Estimating the Prevalence and the Determinants of Polypharmacy Using Data from a Health Administrative Database: A Comparison of Results Obtained Employing Different Algorithms
|Valeria Fano1*, Francesco Chini2, Patrizio Pezzotti3 and Katia Bontempi1|
|1Local Health Authority RMD, Rome, Italy|
|2Agency for Public Health of Lazio Region, Rome, Italy|
|3Istituto Superiore di Sanità, Rome, Italy|
|*Corresponding Author :||Dr. Valeria Fano
Local Health Authority RMD, Rome, Italy
E-mail: [email protected]
|Received March 21, 2014; Accepted April 29, 2014; Published May 01, 2014|
|Citation: Fano V, Chini F, Pezzotti P, Bontempi K (2014) Estimating the Prevalence and the Determinants of Polypharmacy Using Data from a Health Administrative Database: A Comparison of Results Obtained Employing Different Algorithms. Adv Pharmacoepidemiol Drug Saf 3:151. doi:10.4172/2167-1052.1000151|
|Copyright: © 2014 Fano V, et al. This is an open-access article distributed under the terms of the Creative Commons Attribution License, which permits unrestricted use, distribution, and reproduction in any medium, provided the original author and source are credited.|
Background: Few studies have been carried out to estimate the prevalence of polypharmacy in the general population using administrative databases. Different methods and definitions have been proposed, but no comparisons have been provided. The aim of this study is to estimate the prevalence and the determinants of polypharmacy in Rome (Italy).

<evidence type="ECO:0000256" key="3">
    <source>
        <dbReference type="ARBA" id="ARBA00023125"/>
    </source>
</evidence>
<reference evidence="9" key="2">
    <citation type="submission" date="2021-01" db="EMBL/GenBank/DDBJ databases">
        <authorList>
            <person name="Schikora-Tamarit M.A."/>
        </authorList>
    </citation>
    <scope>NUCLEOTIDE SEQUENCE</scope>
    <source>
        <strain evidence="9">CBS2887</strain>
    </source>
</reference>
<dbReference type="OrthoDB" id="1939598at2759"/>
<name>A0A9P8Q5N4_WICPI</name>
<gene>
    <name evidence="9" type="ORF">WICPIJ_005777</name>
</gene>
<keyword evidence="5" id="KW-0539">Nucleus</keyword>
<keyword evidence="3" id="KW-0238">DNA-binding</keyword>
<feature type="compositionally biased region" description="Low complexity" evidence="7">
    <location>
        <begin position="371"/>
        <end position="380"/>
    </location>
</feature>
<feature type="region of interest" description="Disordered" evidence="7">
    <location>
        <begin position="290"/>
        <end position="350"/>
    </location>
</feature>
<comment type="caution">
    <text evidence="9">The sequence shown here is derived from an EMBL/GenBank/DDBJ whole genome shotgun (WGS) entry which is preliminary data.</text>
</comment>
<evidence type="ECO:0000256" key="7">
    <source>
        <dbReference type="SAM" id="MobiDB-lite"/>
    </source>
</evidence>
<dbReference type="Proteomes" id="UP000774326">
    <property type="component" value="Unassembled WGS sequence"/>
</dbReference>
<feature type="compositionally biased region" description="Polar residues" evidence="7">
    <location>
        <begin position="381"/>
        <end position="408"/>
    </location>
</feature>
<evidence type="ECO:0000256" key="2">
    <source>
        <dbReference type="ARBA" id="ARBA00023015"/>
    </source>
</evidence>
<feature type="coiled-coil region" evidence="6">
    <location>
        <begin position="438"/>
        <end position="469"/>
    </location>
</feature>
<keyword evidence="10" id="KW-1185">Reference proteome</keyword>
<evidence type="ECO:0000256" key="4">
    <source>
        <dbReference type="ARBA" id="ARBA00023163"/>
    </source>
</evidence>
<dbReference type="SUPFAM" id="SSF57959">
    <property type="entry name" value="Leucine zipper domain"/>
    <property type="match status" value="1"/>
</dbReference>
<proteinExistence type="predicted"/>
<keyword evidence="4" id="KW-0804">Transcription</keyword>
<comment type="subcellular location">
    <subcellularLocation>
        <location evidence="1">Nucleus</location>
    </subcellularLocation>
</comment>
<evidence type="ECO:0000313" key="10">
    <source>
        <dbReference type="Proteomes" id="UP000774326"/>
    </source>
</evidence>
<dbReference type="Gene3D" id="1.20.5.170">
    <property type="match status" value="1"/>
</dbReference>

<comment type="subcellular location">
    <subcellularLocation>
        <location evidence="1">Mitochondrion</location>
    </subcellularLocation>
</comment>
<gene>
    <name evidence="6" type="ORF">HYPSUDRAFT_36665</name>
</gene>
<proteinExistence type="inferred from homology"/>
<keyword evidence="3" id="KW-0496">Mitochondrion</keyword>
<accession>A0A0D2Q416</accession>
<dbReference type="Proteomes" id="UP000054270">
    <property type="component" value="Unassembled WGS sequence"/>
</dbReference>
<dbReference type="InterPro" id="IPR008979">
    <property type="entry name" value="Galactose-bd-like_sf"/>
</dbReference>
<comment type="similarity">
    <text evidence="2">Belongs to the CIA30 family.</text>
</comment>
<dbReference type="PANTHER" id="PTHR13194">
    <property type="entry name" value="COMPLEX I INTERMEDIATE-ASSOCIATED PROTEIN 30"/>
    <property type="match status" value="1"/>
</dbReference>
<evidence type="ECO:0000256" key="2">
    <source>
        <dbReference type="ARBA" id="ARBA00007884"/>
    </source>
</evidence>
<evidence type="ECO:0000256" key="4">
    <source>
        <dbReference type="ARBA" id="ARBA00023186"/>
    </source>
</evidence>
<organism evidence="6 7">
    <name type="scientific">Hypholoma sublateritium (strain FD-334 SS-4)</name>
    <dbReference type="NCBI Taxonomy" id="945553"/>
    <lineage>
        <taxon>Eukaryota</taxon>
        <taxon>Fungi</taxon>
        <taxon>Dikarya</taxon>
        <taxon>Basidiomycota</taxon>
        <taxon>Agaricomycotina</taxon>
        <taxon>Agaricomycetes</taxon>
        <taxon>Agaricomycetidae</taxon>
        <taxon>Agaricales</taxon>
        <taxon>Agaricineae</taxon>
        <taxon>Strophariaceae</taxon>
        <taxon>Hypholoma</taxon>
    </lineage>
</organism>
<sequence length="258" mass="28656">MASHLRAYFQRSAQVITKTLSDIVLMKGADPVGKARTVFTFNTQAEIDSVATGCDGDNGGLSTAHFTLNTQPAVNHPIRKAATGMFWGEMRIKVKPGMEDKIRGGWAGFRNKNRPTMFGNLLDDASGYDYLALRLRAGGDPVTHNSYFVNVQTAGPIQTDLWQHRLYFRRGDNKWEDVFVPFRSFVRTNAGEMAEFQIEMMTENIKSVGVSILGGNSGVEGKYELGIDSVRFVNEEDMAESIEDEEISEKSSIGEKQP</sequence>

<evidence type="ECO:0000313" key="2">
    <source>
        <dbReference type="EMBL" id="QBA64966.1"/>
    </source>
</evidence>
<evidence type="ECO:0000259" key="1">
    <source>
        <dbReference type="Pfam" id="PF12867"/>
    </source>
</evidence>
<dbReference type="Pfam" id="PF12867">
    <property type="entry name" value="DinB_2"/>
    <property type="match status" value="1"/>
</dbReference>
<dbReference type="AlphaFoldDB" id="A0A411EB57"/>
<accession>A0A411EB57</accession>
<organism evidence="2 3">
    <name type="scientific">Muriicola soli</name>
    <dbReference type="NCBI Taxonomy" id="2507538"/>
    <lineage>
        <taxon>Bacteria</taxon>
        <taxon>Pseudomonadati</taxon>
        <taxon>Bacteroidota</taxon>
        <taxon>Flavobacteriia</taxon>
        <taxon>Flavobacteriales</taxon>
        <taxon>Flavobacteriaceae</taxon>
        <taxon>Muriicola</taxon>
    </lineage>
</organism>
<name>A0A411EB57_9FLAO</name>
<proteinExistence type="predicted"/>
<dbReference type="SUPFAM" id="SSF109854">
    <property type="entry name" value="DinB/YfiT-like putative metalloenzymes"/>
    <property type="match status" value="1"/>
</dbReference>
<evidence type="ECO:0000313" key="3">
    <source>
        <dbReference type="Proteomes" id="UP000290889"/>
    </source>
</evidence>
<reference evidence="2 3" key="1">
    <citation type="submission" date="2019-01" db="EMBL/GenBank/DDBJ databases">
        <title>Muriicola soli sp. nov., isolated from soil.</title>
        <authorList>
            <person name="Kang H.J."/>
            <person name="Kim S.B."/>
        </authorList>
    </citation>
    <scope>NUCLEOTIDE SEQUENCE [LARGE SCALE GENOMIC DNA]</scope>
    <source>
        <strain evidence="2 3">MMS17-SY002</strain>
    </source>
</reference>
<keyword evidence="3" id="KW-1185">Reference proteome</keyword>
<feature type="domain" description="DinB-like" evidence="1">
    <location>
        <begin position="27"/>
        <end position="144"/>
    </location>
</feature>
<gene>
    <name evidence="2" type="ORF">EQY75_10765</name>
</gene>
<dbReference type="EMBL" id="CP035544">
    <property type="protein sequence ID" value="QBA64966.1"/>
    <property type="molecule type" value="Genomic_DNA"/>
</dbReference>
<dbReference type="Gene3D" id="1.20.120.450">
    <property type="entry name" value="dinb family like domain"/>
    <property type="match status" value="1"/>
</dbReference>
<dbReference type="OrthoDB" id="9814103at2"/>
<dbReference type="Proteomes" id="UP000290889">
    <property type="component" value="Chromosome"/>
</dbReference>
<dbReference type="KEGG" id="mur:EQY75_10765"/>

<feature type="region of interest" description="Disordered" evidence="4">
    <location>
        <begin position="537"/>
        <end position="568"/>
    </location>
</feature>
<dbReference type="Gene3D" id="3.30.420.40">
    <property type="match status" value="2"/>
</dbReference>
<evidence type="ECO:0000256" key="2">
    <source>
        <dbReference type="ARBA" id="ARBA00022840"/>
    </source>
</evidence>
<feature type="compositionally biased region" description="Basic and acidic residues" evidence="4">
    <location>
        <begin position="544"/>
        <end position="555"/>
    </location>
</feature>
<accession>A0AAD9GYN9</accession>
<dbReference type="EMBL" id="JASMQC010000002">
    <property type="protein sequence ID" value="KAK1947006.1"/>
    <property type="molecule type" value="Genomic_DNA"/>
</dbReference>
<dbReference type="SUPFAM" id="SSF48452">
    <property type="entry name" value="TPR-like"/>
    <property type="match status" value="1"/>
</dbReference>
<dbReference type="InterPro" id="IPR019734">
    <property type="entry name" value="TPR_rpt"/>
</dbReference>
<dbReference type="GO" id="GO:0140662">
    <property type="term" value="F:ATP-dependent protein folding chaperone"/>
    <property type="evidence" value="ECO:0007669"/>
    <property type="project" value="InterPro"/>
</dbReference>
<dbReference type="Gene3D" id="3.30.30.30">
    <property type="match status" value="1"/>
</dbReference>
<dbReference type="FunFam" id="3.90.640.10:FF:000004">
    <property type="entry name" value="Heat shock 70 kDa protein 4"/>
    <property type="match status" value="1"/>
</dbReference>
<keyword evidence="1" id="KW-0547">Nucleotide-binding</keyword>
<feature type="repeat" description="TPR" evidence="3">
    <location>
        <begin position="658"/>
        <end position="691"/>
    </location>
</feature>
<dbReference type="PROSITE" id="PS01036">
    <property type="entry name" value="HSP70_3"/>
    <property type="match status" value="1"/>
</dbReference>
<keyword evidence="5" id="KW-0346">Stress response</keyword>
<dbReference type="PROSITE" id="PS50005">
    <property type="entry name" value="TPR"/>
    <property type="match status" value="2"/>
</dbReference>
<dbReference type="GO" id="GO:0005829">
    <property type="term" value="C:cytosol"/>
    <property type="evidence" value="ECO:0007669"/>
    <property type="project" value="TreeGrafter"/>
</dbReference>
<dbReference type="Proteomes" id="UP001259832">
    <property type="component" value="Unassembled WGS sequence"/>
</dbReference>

Methods: Adults (35+; n=331,923) residing in 2008 in the Local Health Authority ‘Roma D’ (southern part of Rome) were included; prescriptions (years 2009-12) were retrieved from a database which collects information on all drugs prescribed. Three algorithms were defined: (1) the number of different drugs prescribed for at least 60 days per year; the number of different drugs prescribed for at least 60 days per quarter per year, using 90-days-fixed- (2), and -mobile-windows (3). Determinants of polypharmacy based on patients’ and general practitioner’ (GP) characteristics were investigated using multilevel logistic regression models.
Results: The prevalence of major polypharmacy (>5 drugs) ranged between 6 and 10%, depending on the algorithm used, yielding estimates similar to those in the existing literature. Algorithm 1 provided higher estimates than Algorithm 2 and 3; a temporal increase of about 3% for each algorithm was observed as well. Multilevel models showed that polypharmacy was more frequent among women, Italian-born-subjects, elderly, patients with ≥ 3 comorbidities, and subjects living in disadvantaged areas. No particular differences were detected by GPs’ characteristics.
Conclusions: Polypharmacy is an emerging public health issue with increasing prevalence. Prevalence estimates were sensitive to the algorithm used. Major polypharmacy was principally related to age and comorbidities, but other patient’s characteristics may play a role as well.